10/21/13: Offsite Work. Mike and Carson: 2 hours.  Prepared 3/8″ plate steel for mounting inside differential cover.  Temporarily mounted to check clearances. Spoke with Hoel to acquire some plates of 3/8″ steel stock from the Machine Tool Lab.  Joel gave permission for us to look through scraps before cutting stock.  We found one 2″ x 6″ x 3/8″ plate that had to be cut to 5-3/4″ to fit in the corner.  Also machined one 1/2″ plate from scrap to 3/8″ to conserve materials and recycle old stock. This plate was also cute to 2″ x 5-3/4″ to fit in the cover.


10/8/13: Andrew, Mark, Bryan, Randy, Carson, and Mike arrived at 8:30 AM. The objective was to locate all remaining parts needed for the entire traction system. Andrew and Bryan found two of the original missing lube screws (PC-210 and PC-211) in the old shed. We confirmed the thread of the 8 missing 3/4″ lube screws in the center of the track. After leaving Leonard’s Mills we went to Fastenal to pickup 1-3/8″-8 threaded rod and 1-3/8″ nuts (4) to make the remaining (2)  PC-210 and 211 lube screws.  We also put together an invoice for future purchase  to make the 3/4″ lube screws: (8) 1/2″ x 1/4″ hex bushings, (8) 1/4″ x 1/8″ hex bushings, and 1/8″ NPT zerk fittings. The retrofitting of these zerk fittings would allow quicker, easier, and overall cleaner lubrication of the inner track.  Mark and Randy found that the track was missing part 71, which is a shoe for the roller track inside the track.  However, the long bolts that hold the shoe in place were missing so they went to Fastenal to put together an order for these 9″ long x 1/2″ bolts and nuts.  They also compared the tension of our track vs the Crooker, and also to pictures and schematics in the manual.  From this we concluded that the track may not need much adjusting. Mike and Carson took measurements for mounting differential cover using original brackets. Clearances were checked the plate inside the cover to fabricate the mounting system.  Mike also worked on the CAD drawings of the cover.  Austin assisted and coordinated the team altogether.  He also worked on patent research since we found that the two upper bearing covers were from two different cast versions.  We also worked on thank you letters for the kindly donated parts  by Fastenal.


10/1/13: Austin, Mark, and Randy arrived at 7:00A AM. Those that attended torqued all bolts on drivetrain to 150 ft-lbs so that we were safe to move the log hauler. Austin re-installed top bearing covers on log hauler.  Mark, Austin, and Randy lubed the drivetrain again to be sure it was safe to move into the new building.  Bryan and Andrew went to Fastenal in Old Town, ME to buy: 1/4″x3″ cotter pin for track, M8-1.25 fasteners (screws, nuts, washers) for differential cover, 1-3/8-8 UN threaded rod (3 ft) to make lube screws, and according nuts.  The threaded rod and nuts were kindly donated by Fastenal.


9/24/13: Arrived at 8:15 AM. Bryan, Andrew, Austin, Carson, and Mike attended. Today we continued searching for missing screws and parts as there were many miscellaneous places around the barn that they could have been.  We also worked to discover the exact size and thread that was needed.  Austin and Bryan worked to extract the broken screw from the bearing cover in the MTL.  To do this we had to bring the other bearing cover to compare the angles of the screw and then carefully secure the cover into the vice of the Vectrax CNC mill.  We found the angle was an even 30 degrees.  Upon drilling out the “screw” we realized it was in fact lead filler.  We perceive that this was a repair done back in the Lombard’s working days to fill in a stripped hole.  We also believe that this screw really doesn’t do much in the aid of lubrication since there is another screw that does the same thing.  So then, we continued to drill out as much as we could and then heated the rest with a torch and chiseled out the plug. Also, we discovered that the two bearing covers are different and one of them must be from a later machine.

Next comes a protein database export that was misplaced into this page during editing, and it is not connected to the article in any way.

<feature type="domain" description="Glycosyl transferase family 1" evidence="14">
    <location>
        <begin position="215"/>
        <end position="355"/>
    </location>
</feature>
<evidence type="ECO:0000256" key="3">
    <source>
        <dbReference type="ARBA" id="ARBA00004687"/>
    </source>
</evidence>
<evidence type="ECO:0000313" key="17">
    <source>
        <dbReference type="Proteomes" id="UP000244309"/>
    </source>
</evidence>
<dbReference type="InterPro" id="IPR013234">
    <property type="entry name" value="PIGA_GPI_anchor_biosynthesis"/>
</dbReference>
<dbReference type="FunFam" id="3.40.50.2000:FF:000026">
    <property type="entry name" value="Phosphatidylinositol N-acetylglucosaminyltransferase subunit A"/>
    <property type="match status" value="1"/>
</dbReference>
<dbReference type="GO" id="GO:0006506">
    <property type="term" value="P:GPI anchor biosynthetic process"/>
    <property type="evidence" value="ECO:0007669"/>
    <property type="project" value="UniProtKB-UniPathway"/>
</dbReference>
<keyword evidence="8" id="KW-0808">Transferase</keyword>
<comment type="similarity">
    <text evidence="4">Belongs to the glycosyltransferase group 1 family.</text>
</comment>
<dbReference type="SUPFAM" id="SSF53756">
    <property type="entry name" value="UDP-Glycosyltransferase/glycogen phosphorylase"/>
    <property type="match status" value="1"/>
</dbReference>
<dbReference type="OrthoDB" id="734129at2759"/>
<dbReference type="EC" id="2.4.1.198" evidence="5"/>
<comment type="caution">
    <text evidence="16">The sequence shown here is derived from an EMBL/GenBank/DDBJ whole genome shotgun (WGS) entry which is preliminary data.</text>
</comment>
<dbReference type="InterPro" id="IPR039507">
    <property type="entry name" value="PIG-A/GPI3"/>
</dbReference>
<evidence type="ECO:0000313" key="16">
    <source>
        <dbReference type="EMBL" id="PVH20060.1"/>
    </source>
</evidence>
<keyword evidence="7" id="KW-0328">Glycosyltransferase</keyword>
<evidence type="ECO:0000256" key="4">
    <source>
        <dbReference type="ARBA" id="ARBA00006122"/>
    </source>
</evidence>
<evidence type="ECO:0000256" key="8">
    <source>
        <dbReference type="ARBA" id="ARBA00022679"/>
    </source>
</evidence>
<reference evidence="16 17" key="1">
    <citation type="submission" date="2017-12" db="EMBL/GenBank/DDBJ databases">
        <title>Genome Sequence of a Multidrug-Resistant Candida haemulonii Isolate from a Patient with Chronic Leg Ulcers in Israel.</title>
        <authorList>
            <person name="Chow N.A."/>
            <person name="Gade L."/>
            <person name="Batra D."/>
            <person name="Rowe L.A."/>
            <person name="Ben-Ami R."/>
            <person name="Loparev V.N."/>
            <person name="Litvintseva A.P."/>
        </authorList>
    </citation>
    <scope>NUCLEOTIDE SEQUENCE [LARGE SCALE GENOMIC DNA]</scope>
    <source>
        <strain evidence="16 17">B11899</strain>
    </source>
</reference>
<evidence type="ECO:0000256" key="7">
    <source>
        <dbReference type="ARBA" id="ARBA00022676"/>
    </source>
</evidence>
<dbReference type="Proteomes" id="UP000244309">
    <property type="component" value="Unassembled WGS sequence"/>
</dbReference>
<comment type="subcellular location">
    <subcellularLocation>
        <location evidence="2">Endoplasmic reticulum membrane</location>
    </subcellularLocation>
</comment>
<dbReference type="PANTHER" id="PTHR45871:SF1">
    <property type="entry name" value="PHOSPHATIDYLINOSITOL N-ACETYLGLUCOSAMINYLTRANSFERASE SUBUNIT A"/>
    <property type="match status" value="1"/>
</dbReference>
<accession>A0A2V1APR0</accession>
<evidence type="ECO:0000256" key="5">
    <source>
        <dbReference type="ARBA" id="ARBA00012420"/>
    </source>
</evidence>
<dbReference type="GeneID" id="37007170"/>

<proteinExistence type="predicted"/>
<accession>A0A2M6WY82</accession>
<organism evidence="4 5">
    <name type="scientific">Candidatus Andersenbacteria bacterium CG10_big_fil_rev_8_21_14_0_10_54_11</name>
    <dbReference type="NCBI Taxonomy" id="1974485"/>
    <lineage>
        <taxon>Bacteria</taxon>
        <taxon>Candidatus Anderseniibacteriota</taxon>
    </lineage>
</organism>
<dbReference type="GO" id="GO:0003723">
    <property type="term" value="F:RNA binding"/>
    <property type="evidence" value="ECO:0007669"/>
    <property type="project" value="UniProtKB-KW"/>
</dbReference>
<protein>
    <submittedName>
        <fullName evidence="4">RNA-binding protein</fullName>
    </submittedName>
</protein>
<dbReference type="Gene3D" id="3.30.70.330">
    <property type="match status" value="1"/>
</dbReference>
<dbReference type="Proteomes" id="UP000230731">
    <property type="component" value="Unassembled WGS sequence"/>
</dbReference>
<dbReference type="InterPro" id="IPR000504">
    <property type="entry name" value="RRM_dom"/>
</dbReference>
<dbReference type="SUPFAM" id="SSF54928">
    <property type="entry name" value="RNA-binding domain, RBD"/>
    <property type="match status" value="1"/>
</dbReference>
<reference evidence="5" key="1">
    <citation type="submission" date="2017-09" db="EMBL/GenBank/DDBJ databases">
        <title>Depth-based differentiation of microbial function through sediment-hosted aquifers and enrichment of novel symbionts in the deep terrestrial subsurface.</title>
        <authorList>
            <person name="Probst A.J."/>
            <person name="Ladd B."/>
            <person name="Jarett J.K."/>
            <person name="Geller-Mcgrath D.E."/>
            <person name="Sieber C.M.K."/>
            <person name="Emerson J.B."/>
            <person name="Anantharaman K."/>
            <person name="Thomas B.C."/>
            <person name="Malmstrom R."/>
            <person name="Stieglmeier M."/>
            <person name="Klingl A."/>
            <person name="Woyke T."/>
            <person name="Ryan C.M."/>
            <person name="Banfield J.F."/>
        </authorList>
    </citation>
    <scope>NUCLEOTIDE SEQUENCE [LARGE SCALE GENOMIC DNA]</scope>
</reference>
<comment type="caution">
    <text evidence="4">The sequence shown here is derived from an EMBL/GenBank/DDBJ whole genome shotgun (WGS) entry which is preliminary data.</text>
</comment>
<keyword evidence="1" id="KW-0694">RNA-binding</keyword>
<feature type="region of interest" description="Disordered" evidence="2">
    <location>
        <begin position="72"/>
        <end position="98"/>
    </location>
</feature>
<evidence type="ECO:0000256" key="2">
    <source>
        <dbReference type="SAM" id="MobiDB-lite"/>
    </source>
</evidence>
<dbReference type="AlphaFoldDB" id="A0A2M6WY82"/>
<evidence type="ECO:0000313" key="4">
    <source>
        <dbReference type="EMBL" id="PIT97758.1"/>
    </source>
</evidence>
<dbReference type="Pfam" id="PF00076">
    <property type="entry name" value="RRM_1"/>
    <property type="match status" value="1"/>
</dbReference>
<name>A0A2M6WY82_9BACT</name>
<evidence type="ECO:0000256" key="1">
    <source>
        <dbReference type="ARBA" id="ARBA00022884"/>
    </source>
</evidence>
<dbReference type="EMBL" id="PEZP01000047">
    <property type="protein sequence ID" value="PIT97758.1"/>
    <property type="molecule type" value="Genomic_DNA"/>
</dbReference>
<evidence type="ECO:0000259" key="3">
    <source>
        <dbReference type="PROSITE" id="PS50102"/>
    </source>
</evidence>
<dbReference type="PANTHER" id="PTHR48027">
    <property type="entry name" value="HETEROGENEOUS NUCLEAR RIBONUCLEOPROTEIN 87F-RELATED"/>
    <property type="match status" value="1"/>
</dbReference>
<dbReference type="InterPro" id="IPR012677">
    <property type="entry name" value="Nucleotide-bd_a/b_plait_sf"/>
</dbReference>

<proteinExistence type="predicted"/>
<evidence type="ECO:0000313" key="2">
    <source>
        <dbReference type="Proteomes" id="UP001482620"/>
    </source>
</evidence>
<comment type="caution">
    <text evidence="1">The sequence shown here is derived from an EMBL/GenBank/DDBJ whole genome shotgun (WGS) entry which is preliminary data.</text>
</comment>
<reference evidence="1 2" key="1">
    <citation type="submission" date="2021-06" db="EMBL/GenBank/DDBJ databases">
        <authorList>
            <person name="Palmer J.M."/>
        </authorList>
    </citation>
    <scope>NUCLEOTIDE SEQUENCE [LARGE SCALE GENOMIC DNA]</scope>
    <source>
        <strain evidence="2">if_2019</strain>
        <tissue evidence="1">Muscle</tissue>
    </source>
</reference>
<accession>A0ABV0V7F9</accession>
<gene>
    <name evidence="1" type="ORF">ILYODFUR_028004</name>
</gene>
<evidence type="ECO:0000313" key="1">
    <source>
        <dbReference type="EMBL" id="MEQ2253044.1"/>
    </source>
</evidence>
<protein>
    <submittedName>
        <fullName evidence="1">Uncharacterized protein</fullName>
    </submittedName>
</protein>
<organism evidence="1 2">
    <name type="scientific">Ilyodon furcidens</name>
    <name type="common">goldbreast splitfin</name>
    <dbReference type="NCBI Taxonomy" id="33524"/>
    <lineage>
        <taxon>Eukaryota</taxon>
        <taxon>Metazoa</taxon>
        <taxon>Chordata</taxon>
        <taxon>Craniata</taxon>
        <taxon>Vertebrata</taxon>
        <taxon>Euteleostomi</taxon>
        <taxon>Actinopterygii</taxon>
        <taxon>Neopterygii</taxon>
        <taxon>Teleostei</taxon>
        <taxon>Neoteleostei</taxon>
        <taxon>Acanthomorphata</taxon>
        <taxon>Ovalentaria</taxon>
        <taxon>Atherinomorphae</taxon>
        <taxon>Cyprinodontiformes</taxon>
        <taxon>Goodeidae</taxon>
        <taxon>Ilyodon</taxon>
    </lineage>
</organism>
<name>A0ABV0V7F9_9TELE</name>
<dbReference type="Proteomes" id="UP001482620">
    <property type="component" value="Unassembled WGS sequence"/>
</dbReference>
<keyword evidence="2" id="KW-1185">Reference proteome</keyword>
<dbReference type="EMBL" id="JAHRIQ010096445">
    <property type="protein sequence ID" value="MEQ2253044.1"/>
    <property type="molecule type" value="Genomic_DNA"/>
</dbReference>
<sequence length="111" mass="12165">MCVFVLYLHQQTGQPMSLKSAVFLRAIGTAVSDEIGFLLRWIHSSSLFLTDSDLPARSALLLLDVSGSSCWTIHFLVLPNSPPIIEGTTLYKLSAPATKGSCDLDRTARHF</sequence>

9/17/13: Arrived at 8:35 AM.  Bryan, Andrew, Austin, Randy, Mark attended. Bryan and Andrew discovered there were missing covers for the lubrication of the main rear track axle.  Mark and Randy unrolled drive chains and lubricated/unsiezed some of the links.  The 100lb chains were moved with a wheel barrow into the new building.  Austin noticed the bearing cover had what appeared to be a broken bolt inside and took back to the campus machine shop for extraction.  Mark and Bryan discovered the differential cover had an issue with the main brackets that suspend it as the originals weren’t a perfect fit for this newly made cover, and there were newer brackets made which were poorly sized and/or welded together.  Also, as a team we discovered the differential cover need some metal plate welded to the inside to add thickness to the 1/’4 thick metal where we decided we would need to tap some holes to ease bolting the cover together.


9/10/13: Arriving at 7:35 AM. Bryan, Randy, Austin, Mark attended. This was our first work day on the Lombard site.  Today we worked to familiarize ourself with this new machine’s drivetrain, which we are responsible for.  We decided to tally up all of the missing parts, which mainly included a variety of screws and bolts that were used for the lubrication system. The tracks and chains had fortunately been refurbished since the last team worked on the Lombard.  We found there were 8 missing lube screws of approximately 7/8-14″ in size.  As well as 4 of 6 1″-3/8 screws for the main bearing covers.  There was one cotter pin missing from the main passenger side track.  There were missing bolts from the drivetrain cover, which was also not assembled.  And most importantly the whole machine had been neglected of any sort of lube.